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How They Pulled Off the ‘Spectre’ of Death Opening in Mexico City

How They Pulled Off the 'Spectre' of Death Opening in Mexico City

Despite mixed reviews stateside, everyone agrees that the spectacular Day of the Day pre-credit sequence in “Spectre” is among the franchise’s best. Filmed in Mexico City amid a crowd of 1,500 extras in full costume and adorned by all of the cultural glam and craft, it features Daniel Craig’s James Bond at his most relaxed and confident on a rogue mission to kill an assassin. It boasts an amazing opening tracking shot, an explosion, a collapsing building, and a thrilling hand-to-hand in a helicopter that does an unbelievable barrel roll. However, ILM London, on its first Bond mission, handled the deft VFX that pulls it all together.

For starters, the tracking shot (conceived by cinematographer Hoyte van Hoytema) is actually six set-ups in different locations cleverly stitched together by ILM. It covers Bond walking through the festival escorted by Stephanie Sigman, entering a hotel, continuing through the lobby, going up the elevator and into her room. After stopping for kiss and jumping into bed, Bond takes off his costume and is dressed to kill. He steps onto the balcony and struts along the rooftops to kill Marco Sciarra (Alessandro Cremona) and foil the terrorist bombing of a nearby stadium.

READ MORE: “The Zen Perfection of ‘Spectre,’ Nostalgic Feast for Bond Fans”

“It was all shot without motion control and a lot of work had to come together in pulling our various joins together and hiding how our joins happened,” explained ILM’s VFX supervisor Mark Bakowski. “The first one is Bond walking at the festival with crowd replication, extending the environment with statues and architectural details. 

“One other interesting twist that happened doing a shot like this, especially with a thousand or so extras, is that you can’t get a perfect take where every extra does exactly what you want every time, so we removed people’s faces by putting masks on them because they were looking at the camera too much, or re-angling their eyes—or certain extras would try to pop up in scenes again and again, so we did a lot of changing their clothes and swapping out their faces.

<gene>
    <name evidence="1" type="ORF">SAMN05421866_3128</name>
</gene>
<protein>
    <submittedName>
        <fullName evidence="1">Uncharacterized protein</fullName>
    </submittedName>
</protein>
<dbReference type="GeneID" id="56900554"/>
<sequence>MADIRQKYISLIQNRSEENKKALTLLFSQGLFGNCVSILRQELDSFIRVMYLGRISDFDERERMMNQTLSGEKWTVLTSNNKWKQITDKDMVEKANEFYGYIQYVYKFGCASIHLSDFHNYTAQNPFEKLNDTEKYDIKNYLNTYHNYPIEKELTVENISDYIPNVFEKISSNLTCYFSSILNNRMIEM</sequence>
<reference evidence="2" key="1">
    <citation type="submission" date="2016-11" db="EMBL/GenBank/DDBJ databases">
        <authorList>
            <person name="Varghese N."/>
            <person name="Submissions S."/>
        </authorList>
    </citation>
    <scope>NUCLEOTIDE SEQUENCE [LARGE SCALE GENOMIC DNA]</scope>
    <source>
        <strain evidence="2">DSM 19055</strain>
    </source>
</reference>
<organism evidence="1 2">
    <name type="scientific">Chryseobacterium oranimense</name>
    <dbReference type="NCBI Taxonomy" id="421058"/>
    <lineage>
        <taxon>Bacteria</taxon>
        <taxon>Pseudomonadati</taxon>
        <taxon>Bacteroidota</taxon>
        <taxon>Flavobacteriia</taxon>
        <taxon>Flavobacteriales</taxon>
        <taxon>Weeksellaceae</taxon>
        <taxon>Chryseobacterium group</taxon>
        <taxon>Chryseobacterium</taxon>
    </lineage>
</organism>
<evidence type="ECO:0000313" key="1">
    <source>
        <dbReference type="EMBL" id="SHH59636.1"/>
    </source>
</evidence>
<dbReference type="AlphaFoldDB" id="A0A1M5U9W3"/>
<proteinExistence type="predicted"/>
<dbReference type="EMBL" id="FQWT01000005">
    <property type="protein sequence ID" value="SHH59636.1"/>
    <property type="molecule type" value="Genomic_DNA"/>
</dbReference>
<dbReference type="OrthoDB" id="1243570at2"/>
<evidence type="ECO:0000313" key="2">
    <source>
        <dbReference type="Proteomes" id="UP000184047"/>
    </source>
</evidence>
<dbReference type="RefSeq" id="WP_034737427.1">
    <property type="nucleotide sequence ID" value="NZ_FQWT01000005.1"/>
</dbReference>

“The first shot runs up to the door of a hotel and pauses on the Day of the Dead poster. We then transitioned by rebuilding the doorway and re-projection work in Maya and Zeno [ILM’s software platform] to transition as Bond enters the doorway. The lobby of the hotel is in a different part of Mexico City. Once in there we cleaned up the hotel and the roof and made it simpler. The elevator is one take with a Steadicam; as he walks toward the room, there’s another join hidden by people walking. We timed the performances of [Craig and Sigman] so they were on the same dynamic motion as the extras. We used roto and passion warp and projected the environments.”

The interior of the room was shot at Pinewood in London but the vantage point outside the window is a plate of Mexico. The balcony was shot in Mexico with a lot of re-positioning and re-timing. When Craig walks along the rooftop help up by a large safety wire, none of the rooftop build was actually there. Interestingly, the only reason Craig walks is because of the knee injury he suffered. Yet his confident strut is much more effective than running at full speed.

The shootout was shot at Pinewood and ILM recreated the Mexico City environment accompanied by CG glass and smoke. The building was completely CG and after the explosion and collapse of the building, Bond shifts into high gear to avoid sudden death.
“Where Bond is running toward camera and makes his big leap, there was a lot of material shot practically, including a large, collapsing rig, a stuntman running along the rooftop. But as it turned out in the end, the only live-action element was the body of the stuntman. Everything else is digital,” added Bakowski (who previously worked on two other Bonds: “Die Another Day” and “Quantum of Solace”).

READ MORE: “Why ‘Spectre’ Is Daniel Craig’s Shining Moment as James Bond”

Meanwhile, the helicopter gag was a hybrid of different approaches. When the helicopter takes off, initially, that’s all real with a crowd of 1,500 extras around. But the moment the camera goes higher than six feet, the CG extensions start to kick in. Then when they get into the crazy aerobatics, this was shot 100 miles south of Mexico City at an aerodrome. Mendes insisted that it had to be a real helicopter. So when you see the really wide shots, it’s a genuine helicopter with a CG Zocalo Square and crowds underneath.

There are a few shots where the helicopter actually buzzes the square at the location with an entirely CG crowd. There was, however, one shot where the helicopter swoops over camera and gets dangerously close to the crowd looking on. That was a one-shot wonder.

Sam Mendes is very driven, very intense and very creative,” Bakowski observed. “Although it’s a Bond film and an action film, I think he’s sees it as a work of art as well. He understands the characters and the history and how flexible visual effects can be.”

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